79 The French Republic considers that, contrary to the view put forward by the Commission, the inapplicability of insolvency and bankruptcy procedures under ordinary law [...] does not mean that La Poste cannot go bankrupt or find itself in a situation of insolvency. The French Republic observes that specific procedures, which do not give creditors any guarantee that they will recover all of their claims, are applicable to [EICCs] [...] the primary objective of which was to regulate situations in which public entities, although solvent, refused to honour certain debts, established a scheme of enforcement remedies, which give the governing body the power to substitute itself for the executive of a publicly-owned establishment so as to release the ‘necessary credits’ – and not State resources – in that establishment’s budget, with a view to satisfying potential creditors. That law, however, confers no authority and even less the obligation on the State, whose role can be compared to that of an ad hoc legal representative, to release State resources for the benefit of potential creditors of publicly-owned establishments. [...] Lastly, the existence of the programmes [...] allowing advances to be made to organisations distinct from the State that manage public services, do not mean that an implied guarantee mechanism has been established.
80 In that regard, the Court observes that the parties agree that [French bankruptcy law] excluded from its scope all public entities, in particular [EICCs]. Under [...] that law [...] ‘[r]ecovery and judicial winding-up shall be applicable to all traders, all persons registered in the business directory, all farmers and all legal entities governed by private law’. The corresponding provision in force on the date of adoption of the contested decision provides, in the same vein, that ‘[t]he safeguard procedure shall be applicable to all persons pursuing commercial activities or crafts, all farmers, all other natural persons pursuing independent professional activity, including the liberal professions subject to legislative or regulatory status or whose title is protected, and also to all legal entities governed by private law’. Moreover, it is apparent from the case-law [...] that the legislation indicated ‘that property not belonging to private persons shall be administered and alienated according to the specific rules applicable to them; that, in respect of property belonging to public entities, even those pursuing industrial and commercial activities, the principle of non-seizability of that property precludes recourse to private-law enforcement remedies; that only the creditor who has obtained an enforceable favourable judicial decision having acquired the force of res judicata and ordering a public entity to pay, even provisionally, an amount of money, may have enforced the specific rules [applicable].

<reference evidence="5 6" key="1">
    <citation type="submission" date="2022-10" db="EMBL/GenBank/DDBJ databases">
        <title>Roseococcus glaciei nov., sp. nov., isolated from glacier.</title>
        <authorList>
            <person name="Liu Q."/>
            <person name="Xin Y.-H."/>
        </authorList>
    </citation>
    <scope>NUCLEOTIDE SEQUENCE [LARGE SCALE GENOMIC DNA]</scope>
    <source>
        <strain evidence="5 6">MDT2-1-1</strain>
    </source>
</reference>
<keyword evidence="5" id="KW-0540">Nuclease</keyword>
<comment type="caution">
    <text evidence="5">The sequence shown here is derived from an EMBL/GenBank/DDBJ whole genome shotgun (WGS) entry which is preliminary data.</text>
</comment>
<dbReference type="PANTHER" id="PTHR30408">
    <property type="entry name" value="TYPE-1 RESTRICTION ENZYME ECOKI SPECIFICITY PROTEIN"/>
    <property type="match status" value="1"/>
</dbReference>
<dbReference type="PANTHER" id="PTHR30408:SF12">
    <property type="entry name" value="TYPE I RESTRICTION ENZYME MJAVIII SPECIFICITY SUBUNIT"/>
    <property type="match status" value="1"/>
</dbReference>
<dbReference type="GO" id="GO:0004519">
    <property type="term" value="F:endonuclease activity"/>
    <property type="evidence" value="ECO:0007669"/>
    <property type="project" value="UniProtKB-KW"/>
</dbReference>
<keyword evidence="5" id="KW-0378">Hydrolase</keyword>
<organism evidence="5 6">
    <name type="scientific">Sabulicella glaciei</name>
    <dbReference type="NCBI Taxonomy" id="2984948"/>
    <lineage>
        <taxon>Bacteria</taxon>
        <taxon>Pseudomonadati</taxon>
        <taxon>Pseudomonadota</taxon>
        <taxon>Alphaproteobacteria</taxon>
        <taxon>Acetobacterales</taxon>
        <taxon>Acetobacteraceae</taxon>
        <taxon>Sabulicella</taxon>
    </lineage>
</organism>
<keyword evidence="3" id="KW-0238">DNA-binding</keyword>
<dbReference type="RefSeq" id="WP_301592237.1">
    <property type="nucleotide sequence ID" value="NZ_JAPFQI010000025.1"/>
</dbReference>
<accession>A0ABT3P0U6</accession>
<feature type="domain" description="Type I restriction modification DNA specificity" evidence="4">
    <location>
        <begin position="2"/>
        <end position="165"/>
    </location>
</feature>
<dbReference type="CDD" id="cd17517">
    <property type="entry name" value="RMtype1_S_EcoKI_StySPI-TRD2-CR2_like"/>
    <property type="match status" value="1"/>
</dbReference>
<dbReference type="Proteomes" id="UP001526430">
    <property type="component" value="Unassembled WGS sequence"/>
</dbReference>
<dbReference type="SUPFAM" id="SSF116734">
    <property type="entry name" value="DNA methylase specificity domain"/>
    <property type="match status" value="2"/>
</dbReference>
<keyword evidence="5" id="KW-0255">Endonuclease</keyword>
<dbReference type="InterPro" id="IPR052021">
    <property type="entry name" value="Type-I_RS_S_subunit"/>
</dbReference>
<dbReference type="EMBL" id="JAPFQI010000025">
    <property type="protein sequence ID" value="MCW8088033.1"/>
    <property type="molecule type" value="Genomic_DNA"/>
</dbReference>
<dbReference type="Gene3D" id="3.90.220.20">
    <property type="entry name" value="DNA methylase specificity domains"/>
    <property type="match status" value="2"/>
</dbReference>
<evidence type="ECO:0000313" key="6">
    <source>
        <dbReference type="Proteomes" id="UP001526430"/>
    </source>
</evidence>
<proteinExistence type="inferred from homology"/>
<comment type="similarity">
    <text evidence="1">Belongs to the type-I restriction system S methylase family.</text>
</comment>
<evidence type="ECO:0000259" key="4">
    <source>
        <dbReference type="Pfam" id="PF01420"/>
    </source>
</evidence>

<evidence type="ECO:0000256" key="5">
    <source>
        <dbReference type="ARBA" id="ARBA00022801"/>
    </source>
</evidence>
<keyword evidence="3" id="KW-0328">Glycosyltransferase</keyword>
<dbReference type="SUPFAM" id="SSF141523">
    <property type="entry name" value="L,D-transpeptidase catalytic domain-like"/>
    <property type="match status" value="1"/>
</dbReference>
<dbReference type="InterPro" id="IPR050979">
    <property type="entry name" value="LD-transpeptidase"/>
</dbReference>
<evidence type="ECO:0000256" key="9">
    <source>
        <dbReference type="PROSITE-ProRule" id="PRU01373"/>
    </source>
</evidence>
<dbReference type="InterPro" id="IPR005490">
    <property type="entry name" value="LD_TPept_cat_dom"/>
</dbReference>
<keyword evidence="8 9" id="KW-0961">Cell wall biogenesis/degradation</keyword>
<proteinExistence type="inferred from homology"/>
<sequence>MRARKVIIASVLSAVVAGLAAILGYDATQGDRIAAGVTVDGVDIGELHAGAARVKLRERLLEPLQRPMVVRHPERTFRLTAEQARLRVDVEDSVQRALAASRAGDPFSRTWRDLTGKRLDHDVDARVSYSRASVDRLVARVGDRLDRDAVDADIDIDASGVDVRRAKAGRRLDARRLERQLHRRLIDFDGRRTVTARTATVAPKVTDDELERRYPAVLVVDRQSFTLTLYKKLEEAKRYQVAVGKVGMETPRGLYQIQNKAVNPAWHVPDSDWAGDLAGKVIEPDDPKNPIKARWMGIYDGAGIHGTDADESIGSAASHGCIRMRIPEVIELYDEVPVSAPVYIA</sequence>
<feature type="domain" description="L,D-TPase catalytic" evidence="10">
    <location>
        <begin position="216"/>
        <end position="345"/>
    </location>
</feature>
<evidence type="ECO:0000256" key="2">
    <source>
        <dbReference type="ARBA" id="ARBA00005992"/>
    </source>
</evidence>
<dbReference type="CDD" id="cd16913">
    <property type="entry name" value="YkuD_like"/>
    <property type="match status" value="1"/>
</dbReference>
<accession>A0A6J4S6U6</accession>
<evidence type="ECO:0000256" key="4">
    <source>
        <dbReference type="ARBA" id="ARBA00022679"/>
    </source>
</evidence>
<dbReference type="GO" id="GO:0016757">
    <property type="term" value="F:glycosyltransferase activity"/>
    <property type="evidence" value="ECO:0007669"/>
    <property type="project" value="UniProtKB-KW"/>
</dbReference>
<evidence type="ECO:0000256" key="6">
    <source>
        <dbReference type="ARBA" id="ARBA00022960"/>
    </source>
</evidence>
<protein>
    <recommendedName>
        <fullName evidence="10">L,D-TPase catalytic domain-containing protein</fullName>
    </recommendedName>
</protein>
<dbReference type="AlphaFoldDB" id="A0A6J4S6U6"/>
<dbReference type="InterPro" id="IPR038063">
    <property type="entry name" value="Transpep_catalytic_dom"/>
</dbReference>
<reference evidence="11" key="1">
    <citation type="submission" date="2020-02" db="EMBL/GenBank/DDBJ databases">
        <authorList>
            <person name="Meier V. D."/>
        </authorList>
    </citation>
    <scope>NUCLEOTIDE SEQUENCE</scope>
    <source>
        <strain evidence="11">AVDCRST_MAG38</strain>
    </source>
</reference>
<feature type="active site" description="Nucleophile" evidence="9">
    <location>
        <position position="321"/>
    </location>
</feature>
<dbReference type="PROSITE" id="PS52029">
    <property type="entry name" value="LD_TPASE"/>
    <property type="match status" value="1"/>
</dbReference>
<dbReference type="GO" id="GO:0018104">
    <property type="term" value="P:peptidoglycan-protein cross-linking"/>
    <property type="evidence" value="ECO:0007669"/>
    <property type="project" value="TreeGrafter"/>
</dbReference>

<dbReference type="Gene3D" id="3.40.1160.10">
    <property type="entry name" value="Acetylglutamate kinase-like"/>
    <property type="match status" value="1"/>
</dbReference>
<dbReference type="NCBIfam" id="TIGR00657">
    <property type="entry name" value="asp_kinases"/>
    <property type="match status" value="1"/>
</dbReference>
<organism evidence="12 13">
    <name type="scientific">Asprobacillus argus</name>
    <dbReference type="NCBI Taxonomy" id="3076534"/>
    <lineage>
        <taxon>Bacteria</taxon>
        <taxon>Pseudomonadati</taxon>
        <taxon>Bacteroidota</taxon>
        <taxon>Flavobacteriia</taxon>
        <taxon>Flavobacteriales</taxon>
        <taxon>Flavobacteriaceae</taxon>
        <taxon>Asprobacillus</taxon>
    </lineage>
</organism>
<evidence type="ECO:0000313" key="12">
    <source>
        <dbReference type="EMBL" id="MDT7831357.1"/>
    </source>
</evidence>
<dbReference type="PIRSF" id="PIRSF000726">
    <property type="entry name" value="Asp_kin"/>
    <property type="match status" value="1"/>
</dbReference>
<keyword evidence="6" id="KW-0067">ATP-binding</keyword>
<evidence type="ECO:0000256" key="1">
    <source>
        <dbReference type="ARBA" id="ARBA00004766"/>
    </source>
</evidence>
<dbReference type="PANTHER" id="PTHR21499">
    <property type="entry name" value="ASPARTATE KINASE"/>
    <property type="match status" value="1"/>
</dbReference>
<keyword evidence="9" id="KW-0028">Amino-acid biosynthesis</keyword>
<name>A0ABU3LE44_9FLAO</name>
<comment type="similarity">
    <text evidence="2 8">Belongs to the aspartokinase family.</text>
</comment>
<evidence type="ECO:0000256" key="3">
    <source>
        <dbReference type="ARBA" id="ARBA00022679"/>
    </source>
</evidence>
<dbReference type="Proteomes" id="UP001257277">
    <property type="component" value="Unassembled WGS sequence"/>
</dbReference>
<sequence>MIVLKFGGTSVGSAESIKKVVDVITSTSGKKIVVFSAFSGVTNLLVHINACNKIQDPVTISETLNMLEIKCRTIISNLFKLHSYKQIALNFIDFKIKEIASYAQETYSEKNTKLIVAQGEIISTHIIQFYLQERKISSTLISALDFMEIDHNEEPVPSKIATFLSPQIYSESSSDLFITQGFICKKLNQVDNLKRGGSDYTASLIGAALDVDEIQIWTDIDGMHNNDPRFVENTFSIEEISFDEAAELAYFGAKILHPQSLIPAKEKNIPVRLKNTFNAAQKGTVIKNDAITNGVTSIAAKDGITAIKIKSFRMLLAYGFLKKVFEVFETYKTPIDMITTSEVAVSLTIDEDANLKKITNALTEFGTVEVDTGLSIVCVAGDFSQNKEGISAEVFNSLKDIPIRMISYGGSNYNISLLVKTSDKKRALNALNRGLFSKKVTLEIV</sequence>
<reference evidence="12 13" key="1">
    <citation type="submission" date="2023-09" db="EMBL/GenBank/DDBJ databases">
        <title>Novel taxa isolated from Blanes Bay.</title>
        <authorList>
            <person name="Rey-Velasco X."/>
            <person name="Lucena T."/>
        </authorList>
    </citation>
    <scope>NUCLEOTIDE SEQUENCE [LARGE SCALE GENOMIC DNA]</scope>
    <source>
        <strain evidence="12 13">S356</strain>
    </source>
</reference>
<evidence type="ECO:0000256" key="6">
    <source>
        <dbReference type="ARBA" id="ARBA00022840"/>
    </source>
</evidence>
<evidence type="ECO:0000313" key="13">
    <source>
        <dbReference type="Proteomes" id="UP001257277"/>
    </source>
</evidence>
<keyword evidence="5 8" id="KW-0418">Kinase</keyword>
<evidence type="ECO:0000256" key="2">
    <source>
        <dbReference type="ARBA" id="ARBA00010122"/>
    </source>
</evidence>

81 The parties disagree, however, as the inferences to be drawn from the inapplicability of ordinary law rules governing compulsory administration or winding-up to [EICCs] with a view to determining whether there is a State guarantee in favour of La Poste.
82 It should be noted at the outset that [...] the Commission took the view that, in order to establish whether there was a guarantee for individual claims, it was appropriate, after examining the national legislation and case-law (see first part of the second plea above), to begin by considering whether, in order to determine whether the procedure followed by a creditor of [the EICC] in order to settle its claim in the event of [the EICC] being in financial difficulty was comparable to that followed by the creditor of an undertaking subject to commercial law. Contrary to the impression the French Republic’s line of argument might give, the Commission’s approach was not aimed at finding that an [EICC], by virtue of the fact that it was subject to the application of ordinary law rules governing compulsory administration or winding-up, could not go bankrupt.